Then comes Sir Walter Scott with his enchantments, and by his single might checks this wave of progress, and even turns it back; sets the world in love with dreams and phantoms; with decayed and swinish forms of religion; with decayed and degraded systems of government; with the sillinesses and emptinesses, sham grandeurs, sham gauds, and sham chivalries of a brainless and worthless long-vanished society. He did measureless harm; more real and lasting harm, perhaps, than any other individual that ever wrote. Most of the world has now outlived good part of these harms, though by no means all of them; but in our South they flourish pretty forcefully still. Not so forcefully as half a generation ago, perhaps, but still forcefully. There, the genuine and wholesome civilization of the nineteenth century is curiously confused and commingled with the Walter Scott Middle-Age sham civilization; and so you have practical, common-sense, progressive ideas, and progressive works; mixed up with the duel, the inflated speech, and the jejune romanticism of an absurd past that is dead, and out of charity ought to be buried. But for the Sir Walter disease, the character of the Southerner–or Southron, according to Sir Walter’s starchier way of phrasing it– would be wholly modern, in place of modern and medieval mixed, and the South would be fully a generation further advanced than it is. It was Sir Walter that made every gentleman in the South a Major or a Colonel, or a General or a Judge, before the war; and it was he, also, that made these gentlemen value these bogus decorations. For it was he that created rank and caste down there, and also reverence for rank and caste, and pride and pleasure in them. Enough is laid on slavery, without fathering upon it these creations and contributions of Sir Walter.

Walk the streets of Atlanta, and you can trace the remnants of the mentality Twain (admittedly exaggeratedly) laments: Visit Margaret Mitchell House, and you may understand how Mitchell’s famed 1936 novel, Gone With the Wind, and its 1939 movie version yearn back to “…a land of Cavaliers and Cotton Fields called the Old South. Here in this pretty world, Gallantry took its last bow. Here was the last ever to be seen of Knights and their Ladies Fair, of Master and of Slave. Look for it only in books, for it is no more than a dream remembered, a Civilization gone with the wind….” Or stop by Rhodes Hall on Peachtree Street, a now musealized former private residence modeled after a medieval castle in 1905. It romanticizes the Lost Cause, its generals, politicians, and slavery in a series of magnificently produced painted glass windows. Rhodes Hall’s massive Romanesque Revival stone walls were (aptly) constructed with boulders extracted from Stone Mountain, a commanding geographical presence, 1,686 feet tall and 3.8 miles in base circumference, only 16 miles outside of the center of Atlanta. In 1915, stirred by the nostalgic depiction of the nineteenth-century history of the (first) Ku Klux Klan in D. W. Griffith’s 1915 silent film, Birth of a Nation, activist William Simmons, together with over a dozen other men, revived the Klan on Thanksgiving Day, 1915, by igniting a flaming cross on top of the mountain. Stone Mountain also features the well-known gigantic three-acre relief sculpture, 400 feet above the ground, and inaugurated as recently as 1970, of Confederate icons Robert E. Lee, Thomas “Stonewall” Jackson, and Jefferson Davis, together with these cavaliers’ favorite horses, “Blackjack,” “Traveller,” and “Little Sorrel.” While owned by the State of Georgia, Stone Mountain has been transformed into a theme park with various seasonal events that attract c. four million annual visitors, more than any other place in the state. Except for its street address, 1000 Robert E. Lee Blvd, and the stone relief, the company has almost completely cleansed the site of its unpleasant racist history. However, this hasn’t kept ever new groups of neo-Nazis, Klan members, Sons of Confederate Veterans, Neo-Confederate Leaguers, and members of the heavily armed Georgia Security Force III% from reviving, most visibly during the 2016 Rock Stone Mountain event, the Confederate history of Stone Mountain and invite “every able bodied soul of our race” to defend “these lands of green glens, rolling hills, and deep glades” from “being purposely flooded with hordes of raping scoundrels.” The 2016 event was thwarted by the NAACP, Black Lives Matter, All Out ATL, and other counter protest groups, who easily outnumbered the right-wing groups and reclaimed Stone Mountain’s symbolic presence.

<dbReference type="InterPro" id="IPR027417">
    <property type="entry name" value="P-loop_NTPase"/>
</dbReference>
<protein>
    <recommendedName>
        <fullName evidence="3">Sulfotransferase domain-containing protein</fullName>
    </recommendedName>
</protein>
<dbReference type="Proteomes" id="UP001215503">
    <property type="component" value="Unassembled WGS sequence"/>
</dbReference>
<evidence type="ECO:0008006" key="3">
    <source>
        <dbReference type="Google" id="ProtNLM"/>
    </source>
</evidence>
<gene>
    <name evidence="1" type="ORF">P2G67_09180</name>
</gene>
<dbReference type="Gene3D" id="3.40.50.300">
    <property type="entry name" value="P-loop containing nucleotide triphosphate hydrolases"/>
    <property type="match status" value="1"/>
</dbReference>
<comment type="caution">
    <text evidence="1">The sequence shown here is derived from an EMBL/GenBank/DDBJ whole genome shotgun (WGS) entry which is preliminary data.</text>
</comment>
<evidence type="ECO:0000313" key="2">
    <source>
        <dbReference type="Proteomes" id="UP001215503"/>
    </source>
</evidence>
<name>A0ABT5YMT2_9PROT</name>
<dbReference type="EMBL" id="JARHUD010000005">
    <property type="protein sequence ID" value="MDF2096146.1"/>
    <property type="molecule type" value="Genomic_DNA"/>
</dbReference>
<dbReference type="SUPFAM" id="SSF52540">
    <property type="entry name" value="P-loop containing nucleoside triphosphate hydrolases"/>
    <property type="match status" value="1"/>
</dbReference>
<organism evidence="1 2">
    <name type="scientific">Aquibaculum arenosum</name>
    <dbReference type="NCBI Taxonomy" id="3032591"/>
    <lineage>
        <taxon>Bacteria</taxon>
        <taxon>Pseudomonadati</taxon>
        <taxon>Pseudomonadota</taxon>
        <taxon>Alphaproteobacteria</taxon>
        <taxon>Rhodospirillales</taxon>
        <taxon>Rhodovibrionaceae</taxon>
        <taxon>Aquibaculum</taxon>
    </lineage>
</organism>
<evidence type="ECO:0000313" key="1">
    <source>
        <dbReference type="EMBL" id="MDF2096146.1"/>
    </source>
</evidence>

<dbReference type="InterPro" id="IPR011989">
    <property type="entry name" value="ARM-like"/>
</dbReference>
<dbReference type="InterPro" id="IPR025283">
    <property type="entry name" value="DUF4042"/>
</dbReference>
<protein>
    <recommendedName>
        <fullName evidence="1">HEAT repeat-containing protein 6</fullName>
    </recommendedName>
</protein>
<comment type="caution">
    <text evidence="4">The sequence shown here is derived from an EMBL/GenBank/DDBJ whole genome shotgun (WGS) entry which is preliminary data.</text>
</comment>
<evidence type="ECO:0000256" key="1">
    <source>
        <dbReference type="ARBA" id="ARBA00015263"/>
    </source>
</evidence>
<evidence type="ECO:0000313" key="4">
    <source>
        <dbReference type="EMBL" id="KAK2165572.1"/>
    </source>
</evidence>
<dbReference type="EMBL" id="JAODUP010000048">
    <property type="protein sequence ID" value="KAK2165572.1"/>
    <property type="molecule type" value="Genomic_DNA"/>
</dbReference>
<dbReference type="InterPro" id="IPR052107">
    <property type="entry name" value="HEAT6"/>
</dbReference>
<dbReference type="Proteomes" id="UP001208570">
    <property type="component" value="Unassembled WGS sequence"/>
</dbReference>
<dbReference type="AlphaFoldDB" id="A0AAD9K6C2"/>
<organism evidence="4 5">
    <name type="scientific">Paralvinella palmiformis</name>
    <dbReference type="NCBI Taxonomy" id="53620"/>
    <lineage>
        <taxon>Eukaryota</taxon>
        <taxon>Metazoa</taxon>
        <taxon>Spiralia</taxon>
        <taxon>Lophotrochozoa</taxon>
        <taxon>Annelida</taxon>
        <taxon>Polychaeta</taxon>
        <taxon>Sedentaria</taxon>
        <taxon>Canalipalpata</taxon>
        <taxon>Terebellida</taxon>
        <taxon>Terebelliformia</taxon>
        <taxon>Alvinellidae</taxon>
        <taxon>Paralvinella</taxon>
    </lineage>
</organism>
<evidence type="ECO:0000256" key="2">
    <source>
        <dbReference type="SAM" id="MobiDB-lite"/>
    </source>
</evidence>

Tonight, on the evening of the Super Bowl, the 3,600 acre amusement park section of Stone Mountain is closed because, as Atlanta’s WSB-TV 2 reports, the owners of the park felt they could not provide sufficient security at the site. Park officials had known since November that white supremacists were planning a rally close to the widely televised Super Bowl. “Officials had been considering closing the park for at least a week after the group vowed to hold the rally despite being denied a permit. On Thursday, that group announced they had canceled their rally amid infighting and fears for personal safety.” According to the Atlanta-Journal Constitution, a small group of left-wing activists showed up on Saturday, despite the park closure. As they marched, they shouted “Good night, alt right” and “Death to the Klan,” burned a Klansman in effigy, and sported signs with slogans like “Sandblast Stone Mountain,” “Death to the KKK” and “Dixie be damned.” As a medievalist, who sees the connections among the above medievalisms, my own sign would probably have red, “We Don’t Want Knight.”

This is the context within which the famed ‘Bud Knight’ is making its reappearance in the 2019 Atlanta Skyline and at Super Bowl LIII. Unlike the harmless pun that brought us the Knights Inn hotel chain, the ‘Bud Knight’ needs to be recognized for what he is, even if he masquerades as just another fun superhero to please ‘the boys’.

Postscript: I wrote this entry and published it intentionally right before the Super Bowl game began. And then I witnessed one of the smartest and surprising commercial mashups between the Budweiser and Game of Thrones brands: Sir Gregor Clegane of GoT fame entered the world of the Bud Knight and simply killed him off.  In GoT, Sir Gregor is known as "The Mountain," a giant of a man who serves the evil queen Cersei. The mashup may have delivered us from "Knight", but now we have "Mountain" instead. And here in Atlanta, in light of the history and symbolic heritage of Stone Mountain, the mashup feels more like a step back towards 1915 than progress toward a world with less violence and racism.     

Richard Utz